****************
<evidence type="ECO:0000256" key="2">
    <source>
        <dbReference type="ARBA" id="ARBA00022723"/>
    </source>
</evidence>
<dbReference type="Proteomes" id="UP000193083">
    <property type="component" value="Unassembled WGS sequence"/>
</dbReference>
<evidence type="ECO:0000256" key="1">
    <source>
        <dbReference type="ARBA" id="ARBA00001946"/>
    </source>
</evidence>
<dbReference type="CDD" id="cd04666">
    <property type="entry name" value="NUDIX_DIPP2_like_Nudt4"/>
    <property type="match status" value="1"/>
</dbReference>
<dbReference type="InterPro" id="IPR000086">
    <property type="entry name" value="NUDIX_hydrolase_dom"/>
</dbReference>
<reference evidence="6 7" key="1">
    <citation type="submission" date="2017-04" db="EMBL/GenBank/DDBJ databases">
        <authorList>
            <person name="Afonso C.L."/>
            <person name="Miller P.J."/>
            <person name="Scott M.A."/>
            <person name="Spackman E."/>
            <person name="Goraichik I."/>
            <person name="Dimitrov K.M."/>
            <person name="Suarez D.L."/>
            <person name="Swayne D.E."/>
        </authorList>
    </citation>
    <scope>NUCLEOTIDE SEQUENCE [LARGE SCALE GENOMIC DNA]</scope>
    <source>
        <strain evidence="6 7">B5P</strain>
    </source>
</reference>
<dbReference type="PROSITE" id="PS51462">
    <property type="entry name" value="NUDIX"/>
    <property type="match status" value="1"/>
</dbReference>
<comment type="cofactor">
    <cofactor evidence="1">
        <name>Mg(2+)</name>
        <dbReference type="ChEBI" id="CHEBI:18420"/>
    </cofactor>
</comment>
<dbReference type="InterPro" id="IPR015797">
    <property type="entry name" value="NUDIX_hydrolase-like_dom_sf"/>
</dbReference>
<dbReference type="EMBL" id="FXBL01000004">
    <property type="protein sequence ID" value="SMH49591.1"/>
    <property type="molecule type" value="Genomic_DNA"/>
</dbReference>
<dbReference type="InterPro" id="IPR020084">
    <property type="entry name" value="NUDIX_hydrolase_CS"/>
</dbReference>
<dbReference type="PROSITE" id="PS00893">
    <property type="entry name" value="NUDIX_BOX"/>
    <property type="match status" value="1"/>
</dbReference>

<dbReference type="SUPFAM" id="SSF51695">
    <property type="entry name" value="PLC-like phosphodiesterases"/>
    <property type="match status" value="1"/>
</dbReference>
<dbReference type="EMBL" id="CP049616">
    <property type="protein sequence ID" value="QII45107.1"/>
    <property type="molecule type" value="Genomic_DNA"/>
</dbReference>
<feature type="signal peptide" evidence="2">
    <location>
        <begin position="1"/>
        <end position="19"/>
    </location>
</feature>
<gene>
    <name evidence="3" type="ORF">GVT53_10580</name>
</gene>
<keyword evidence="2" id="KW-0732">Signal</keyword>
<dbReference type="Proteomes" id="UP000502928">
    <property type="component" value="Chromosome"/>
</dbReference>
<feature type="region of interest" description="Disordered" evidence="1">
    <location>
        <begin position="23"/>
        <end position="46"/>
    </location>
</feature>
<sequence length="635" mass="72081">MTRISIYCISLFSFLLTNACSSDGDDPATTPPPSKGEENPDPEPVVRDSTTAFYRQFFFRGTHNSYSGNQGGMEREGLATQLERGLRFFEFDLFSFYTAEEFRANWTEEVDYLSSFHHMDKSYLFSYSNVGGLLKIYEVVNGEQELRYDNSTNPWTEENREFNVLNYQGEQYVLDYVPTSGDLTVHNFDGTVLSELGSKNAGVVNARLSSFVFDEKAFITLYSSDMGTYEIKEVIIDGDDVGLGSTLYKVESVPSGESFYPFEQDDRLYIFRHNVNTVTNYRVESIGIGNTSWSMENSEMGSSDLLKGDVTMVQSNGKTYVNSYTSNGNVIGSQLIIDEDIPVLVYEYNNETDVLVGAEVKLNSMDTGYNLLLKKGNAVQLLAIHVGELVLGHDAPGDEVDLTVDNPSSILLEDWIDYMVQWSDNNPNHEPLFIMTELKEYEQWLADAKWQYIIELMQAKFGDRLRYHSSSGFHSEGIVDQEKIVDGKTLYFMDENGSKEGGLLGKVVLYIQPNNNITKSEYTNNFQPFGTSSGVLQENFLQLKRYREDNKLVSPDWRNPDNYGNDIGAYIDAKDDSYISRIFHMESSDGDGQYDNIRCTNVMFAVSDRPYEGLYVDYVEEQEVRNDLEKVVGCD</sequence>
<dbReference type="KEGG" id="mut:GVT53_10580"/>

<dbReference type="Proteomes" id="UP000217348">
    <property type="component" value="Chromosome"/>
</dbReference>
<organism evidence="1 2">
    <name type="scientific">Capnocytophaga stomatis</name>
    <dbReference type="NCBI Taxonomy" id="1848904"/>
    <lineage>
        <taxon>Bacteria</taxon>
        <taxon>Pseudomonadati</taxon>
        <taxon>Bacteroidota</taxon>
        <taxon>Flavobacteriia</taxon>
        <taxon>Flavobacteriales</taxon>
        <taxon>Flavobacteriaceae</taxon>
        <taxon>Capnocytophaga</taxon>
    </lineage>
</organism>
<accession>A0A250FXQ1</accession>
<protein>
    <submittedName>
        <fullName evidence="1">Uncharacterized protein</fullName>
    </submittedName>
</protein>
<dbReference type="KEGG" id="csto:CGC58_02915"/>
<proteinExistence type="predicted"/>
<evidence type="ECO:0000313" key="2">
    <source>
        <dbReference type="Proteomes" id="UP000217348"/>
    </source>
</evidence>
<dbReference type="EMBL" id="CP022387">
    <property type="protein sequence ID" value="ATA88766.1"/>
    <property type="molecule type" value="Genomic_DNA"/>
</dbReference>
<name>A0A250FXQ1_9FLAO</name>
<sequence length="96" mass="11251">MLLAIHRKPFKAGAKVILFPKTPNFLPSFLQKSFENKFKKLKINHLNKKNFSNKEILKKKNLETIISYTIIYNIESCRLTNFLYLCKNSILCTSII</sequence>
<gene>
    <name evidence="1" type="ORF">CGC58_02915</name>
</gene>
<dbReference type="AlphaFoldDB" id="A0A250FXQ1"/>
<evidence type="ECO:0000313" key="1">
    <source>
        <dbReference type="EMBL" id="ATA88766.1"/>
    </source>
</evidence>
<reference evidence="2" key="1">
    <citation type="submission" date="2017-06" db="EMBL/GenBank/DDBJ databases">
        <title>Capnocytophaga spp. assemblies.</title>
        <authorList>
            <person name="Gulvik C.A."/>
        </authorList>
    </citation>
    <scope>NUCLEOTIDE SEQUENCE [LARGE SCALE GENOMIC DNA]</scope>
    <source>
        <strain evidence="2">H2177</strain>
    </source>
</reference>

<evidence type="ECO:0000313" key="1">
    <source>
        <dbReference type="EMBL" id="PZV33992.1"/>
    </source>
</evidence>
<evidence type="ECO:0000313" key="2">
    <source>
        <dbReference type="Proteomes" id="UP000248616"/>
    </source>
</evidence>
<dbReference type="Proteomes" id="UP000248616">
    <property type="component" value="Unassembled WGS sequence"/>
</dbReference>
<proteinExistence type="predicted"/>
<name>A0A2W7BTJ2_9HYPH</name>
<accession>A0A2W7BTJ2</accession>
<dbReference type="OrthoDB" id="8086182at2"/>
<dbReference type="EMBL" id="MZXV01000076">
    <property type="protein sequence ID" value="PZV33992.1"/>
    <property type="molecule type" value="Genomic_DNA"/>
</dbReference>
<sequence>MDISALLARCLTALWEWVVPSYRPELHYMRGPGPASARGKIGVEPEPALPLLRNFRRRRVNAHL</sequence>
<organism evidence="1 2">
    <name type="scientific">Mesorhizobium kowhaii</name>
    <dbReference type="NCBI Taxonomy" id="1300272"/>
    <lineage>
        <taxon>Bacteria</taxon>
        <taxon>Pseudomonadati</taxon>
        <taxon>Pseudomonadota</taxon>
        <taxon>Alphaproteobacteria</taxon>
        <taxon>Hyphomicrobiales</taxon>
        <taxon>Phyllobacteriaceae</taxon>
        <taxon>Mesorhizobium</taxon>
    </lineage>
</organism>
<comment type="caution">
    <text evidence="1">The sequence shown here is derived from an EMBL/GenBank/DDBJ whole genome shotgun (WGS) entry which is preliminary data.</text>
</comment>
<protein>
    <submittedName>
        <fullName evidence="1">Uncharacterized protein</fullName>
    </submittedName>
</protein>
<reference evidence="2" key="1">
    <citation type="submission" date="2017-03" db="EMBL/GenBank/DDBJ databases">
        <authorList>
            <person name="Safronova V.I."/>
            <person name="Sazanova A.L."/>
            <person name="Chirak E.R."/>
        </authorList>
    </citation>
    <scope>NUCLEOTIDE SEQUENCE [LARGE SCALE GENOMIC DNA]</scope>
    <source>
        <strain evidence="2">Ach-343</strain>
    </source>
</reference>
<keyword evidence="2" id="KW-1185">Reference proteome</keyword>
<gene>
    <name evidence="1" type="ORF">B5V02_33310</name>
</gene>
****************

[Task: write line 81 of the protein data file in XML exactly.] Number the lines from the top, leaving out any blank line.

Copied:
<dbReference type="Proteomes" id="UP000502928">